Fat rats are brazenly overrunning suburbs across Auckland, and it could become an ongoing problem due to climate change, the association representing pest controllers says.
Auckland's "very hot summer" had driven the rats frisky and "exacerbated their breeding cycle", with pest controllers noticing increased numbers as early as February.
"There has been a huge increase in rats this year," Peter Barry from the Pest Management Association said.
"It is possible that if we have increased summer temperatures in the years to come that this might become an ongoing problem."
His comments come after West Auckland residents raised the rat alarm earlier this month, saying rodents as big as cats were wandering about Titirangi town centre, showing scant regard for shoppers.
Since then, infestations have been reported everywhere from Grey Lynn and Mt Albert to Mission Bay, leaving pest controller's phones ringing off the hook.
Barry said the booming rat population would happily move into any Auckland neighbourhood, but the leafier suburbs, close to rivers, parks and culverts were most desirable.
This was because rats preferred to live and breed outdoors in natural environments and then move indoors in winter in search of warm and dry haunts.
Rat populations have also exploded elsewhere across New Zealand, with some saying numbers are at a 48-year high.
Megan Hubscher from non-profit Forest & Bird said 2019 was what was called a mega mast year.
"[That] means our native trees are fruiting really heavily and normally that would have fed our bird population, but these days it's feeding rats," she said.
"We are seeing some really alarming numbers coming through from our trapping groups around the country."
"I was sent a photo of a rat that was caught in Central Wellington and it was the size of a possum. I haven't ever seen a rat that big before, so there's certainly seems to be some correlation between a masting event and the size of rats."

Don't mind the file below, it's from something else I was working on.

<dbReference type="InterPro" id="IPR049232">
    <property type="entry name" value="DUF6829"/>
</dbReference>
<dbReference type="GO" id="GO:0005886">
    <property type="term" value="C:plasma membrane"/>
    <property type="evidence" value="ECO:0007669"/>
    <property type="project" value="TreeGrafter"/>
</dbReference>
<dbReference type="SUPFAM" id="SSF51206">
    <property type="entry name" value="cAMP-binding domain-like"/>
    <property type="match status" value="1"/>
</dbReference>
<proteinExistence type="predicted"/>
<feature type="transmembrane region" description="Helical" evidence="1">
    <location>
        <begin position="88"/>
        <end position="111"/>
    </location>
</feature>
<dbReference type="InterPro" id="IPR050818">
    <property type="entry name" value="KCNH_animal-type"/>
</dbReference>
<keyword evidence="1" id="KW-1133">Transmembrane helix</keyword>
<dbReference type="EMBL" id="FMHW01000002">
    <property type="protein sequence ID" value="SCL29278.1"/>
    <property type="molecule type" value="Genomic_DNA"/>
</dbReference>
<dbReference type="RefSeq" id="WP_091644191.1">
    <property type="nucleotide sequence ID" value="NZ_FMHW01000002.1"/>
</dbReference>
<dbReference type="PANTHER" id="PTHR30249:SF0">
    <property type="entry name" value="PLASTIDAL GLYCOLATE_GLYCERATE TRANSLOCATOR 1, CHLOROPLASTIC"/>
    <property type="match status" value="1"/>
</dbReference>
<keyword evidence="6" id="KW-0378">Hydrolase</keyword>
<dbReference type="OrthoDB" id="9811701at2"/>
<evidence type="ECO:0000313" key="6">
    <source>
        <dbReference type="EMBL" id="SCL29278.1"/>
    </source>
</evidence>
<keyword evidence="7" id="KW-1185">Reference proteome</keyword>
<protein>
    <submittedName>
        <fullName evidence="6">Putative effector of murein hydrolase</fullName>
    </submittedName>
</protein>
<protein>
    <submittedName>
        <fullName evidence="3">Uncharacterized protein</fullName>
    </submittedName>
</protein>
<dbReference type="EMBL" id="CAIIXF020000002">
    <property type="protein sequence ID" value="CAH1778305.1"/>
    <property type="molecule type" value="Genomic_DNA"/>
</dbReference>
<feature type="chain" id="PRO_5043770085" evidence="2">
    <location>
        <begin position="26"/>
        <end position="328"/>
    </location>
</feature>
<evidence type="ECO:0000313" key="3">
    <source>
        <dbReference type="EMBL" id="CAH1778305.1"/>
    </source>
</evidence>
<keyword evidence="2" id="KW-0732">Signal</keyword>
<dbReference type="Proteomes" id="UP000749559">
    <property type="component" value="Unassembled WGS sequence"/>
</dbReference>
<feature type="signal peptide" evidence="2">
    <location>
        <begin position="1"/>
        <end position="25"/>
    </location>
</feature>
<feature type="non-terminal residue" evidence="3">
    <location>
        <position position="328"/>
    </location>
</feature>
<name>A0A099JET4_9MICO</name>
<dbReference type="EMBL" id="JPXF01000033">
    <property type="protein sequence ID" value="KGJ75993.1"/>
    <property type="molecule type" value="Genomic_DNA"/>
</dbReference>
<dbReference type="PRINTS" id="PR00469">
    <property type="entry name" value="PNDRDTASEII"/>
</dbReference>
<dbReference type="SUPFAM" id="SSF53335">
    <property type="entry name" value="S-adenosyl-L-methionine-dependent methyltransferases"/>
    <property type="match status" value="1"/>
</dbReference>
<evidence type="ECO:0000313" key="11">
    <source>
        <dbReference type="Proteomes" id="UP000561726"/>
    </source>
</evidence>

Her comments echoed those of Titirangi residents, who joked the rats could even give local cats a fright.
But Barry from the Pest Management Association was keen to dispel the myth.
"They don't in reality get that big," he said.
"They just probably appear that big to most people because they don't see them that often."
Rats could grow to about 30cm from nose to tail and over winter grew a thicker coat that made them look bigger, he said.
Those gorging on the extra berries and edible plants might also look bigger.
But Barry said the overabundance of flowering plants was more an issue in rural areas than in Auckland.
He also praised Auckland Council's efforts to provide free bait to groups and residents setting traps for rats.
Brett Butland, the project director of Auckland Council-run Pest Free Auckland, said there were more than 1700 community or school groups in the city region involved in controlling pest animals or plants.
Predator Free NZ lists 70 pest control groups in Auckland and 56 in Wellington.
One project - the Eastern Bays Songbird Project - aims to have rat traps in a quarter of east Auckland's 30,000 backyards.
Forest & Bird's Hubscher said such measures were needed to protect defenceless native animals.
Baits and traps
• Poison is an effective way to control rodents and can be purchased from supermarkets and hardware stores. Always read and follow the instructions.
• Rat and mouse traps can also be used and are available from supermarkets and hardware stores too.
Removing food sources
• Store rubbish in secure metal or thick plastic containers with lids.
• Do not leave plastic rubbish bags outside overnight, if possible.
• Keep the inside and outside of your home clear of food scraps and rubbish.
• Do not leave extra pet food out.
Reducing their habitat
• Remove weeds, overgrown grass, rubbish and other materials that could provide hiding places for rodents.
• Secure any gaps or cracks in your home to stop rodents getting in.
(Source: Ministry of Health)